From atoms to aerosols: probing clusters and nanoparticles with synchrotron based mass spectrometry and X-ray spectroscopy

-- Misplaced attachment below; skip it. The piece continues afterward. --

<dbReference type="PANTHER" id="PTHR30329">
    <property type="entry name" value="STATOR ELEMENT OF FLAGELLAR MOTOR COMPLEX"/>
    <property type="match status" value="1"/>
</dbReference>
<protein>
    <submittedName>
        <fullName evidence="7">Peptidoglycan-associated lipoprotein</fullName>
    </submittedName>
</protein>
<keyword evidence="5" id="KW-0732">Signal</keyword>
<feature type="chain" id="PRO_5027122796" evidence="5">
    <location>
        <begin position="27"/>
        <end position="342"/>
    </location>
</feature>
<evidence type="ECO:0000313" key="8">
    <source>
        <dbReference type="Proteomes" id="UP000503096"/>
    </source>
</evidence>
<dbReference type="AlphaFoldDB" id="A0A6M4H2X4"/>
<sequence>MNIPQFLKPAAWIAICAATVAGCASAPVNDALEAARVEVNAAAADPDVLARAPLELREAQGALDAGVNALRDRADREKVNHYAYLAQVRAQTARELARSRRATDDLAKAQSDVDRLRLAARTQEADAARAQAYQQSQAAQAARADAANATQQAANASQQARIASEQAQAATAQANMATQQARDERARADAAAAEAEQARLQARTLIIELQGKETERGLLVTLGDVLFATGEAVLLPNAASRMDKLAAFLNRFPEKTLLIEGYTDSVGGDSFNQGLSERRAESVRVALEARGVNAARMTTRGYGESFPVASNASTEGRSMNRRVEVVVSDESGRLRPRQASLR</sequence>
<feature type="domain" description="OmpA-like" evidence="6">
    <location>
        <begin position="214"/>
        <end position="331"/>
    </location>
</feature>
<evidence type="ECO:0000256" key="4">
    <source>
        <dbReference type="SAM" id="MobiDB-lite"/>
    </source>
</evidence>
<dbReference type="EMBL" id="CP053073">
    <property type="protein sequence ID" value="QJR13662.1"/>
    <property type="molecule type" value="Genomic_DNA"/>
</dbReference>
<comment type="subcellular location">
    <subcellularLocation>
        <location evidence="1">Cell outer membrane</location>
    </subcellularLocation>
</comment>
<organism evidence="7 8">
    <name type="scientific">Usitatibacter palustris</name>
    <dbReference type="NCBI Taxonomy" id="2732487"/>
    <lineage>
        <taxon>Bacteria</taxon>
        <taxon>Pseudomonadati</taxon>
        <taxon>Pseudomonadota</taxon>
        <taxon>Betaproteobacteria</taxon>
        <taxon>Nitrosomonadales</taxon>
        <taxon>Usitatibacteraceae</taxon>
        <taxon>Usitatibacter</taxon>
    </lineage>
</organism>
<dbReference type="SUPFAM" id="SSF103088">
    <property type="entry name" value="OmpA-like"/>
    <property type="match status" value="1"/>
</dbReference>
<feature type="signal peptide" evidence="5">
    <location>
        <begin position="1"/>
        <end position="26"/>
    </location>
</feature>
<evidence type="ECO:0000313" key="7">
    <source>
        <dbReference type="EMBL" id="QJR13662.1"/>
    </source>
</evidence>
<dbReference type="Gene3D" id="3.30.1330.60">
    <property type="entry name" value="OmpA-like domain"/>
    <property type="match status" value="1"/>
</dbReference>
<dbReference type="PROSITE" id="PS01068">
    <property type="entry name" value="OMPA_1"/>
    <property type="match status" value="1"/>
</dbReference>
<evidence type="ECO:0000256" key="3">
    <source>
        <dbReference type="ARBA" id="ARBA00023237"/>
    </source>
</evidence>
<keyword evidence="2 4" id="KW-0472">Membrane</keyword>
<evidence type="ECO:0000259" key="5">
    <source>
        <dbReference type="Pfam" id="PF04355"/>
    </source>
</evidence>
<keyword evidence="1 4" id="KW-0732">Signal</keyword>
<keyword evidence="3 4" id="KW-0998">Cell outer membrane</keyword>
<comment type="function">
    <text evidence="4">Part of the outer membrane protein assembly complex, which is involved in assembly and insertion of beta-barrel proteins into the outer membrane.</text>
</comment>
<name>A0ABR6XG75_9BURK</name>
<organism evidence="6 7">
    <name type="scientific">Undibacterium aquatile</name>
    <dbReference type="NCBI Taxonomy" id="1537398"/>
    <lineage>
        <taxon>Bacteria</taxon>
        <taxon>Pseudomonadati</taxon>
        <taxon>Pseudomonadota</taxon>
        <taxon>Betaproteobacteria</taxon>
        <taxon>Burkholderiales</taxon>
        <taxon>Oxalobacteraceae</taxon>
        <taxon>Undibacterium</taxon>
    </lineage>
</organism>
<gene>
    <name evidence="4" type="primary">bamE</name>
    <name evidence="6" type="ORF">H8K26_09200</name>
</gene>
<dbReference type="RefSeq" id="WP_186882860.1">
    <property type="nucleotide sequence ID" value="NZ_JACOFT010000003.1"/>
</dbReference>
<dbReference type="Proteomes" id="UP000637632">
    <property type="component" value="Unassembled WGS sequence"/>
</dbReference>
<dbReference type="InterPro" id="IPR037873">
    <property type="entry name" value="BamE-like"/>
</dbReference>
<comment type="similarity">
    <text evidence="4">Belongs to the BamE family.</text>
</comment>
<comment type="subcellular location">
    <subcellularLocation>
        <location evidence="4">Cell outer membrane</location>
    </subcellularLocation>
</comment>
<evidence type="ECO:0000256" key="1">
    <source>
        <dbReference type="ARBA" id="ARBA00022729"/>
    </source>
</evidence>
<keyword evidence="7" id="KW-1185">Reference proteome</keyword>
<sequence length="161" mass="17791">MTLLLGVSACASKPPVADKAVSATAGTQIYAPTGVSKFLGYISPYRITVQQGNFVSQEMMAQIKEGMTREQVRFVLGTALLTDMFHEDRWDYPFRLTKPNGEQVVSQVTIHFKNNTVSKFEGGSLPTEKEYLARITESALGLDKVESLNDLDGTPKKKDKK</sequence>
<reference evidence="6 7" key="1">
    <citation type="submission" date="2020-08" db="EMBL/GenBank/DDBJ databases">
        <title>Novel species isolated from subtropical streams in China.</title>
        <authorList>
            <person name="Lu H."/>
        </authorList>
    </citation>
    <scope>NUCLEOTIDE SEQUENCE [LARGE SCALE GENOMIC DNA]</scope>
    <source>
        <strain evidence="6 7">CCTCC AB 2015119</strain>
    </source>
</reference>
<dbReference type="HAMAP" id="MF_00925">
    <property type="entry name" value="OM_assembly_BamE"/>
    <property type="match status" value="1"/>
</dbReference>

Tunable synchrotron radiation provides a universal yet selective scalpel to decipher molecular information in complex chemical systems when coupled to mass spectrometry and X-ray spectroscopy. At the Chemical Dynamics Beamline, the radiation emanating from the Advanced Light Source at Berkeley has been utilized by physical chemists and chemical physicists to probe chemical reactivity, energetics and spectroscopy for over two decades. Emerging themes are the study of molecular growth mechanisms, solvation, electronic structure and reactivity in clusters, complexes and nanoparticles. The ion-induced and neutral growth mechanisms in methanol and acetylene clusters are revealed by vacuum ultraviolet (VUV) single photon ionization mass spectrometry. The photoionization dynamics of glycerol show signatures of strong ionic hydrogen bonds, non-covalent interactions are explored in naphthalene water clusters, proton transfer pathways are revealed in acetaldehyde water clusters, and exciton charge transfer is probed in argon water clusters. X-ray spectroscopy provides a local probe of a sample's electronic structure with elemental and site-specificity and is thus ideally suited for probing solvation. Velocity map imaging X-ray photoelectron spectroscopy coupled to nanoparticle beams that allows for the visualization of dynamic processes in solvation and molecular growth processes is described. This technique is used to probe reactivity in aerosol chemistry, obtain phase and pH dependent information on aqueous nanoparticles and electron scattering cross-sections from hydrocarbon nanoparticles. We describe future opportunities in probing elusive radicals such as the cyclic 3,5-dehydroxyphenyl radical cation and excited states in water clusters formed in VUV photoionization, explore reactivity in confined spaces via X-ray spectroscopy and elucidate time dynamics with laser-synchrotron pump probe experiments.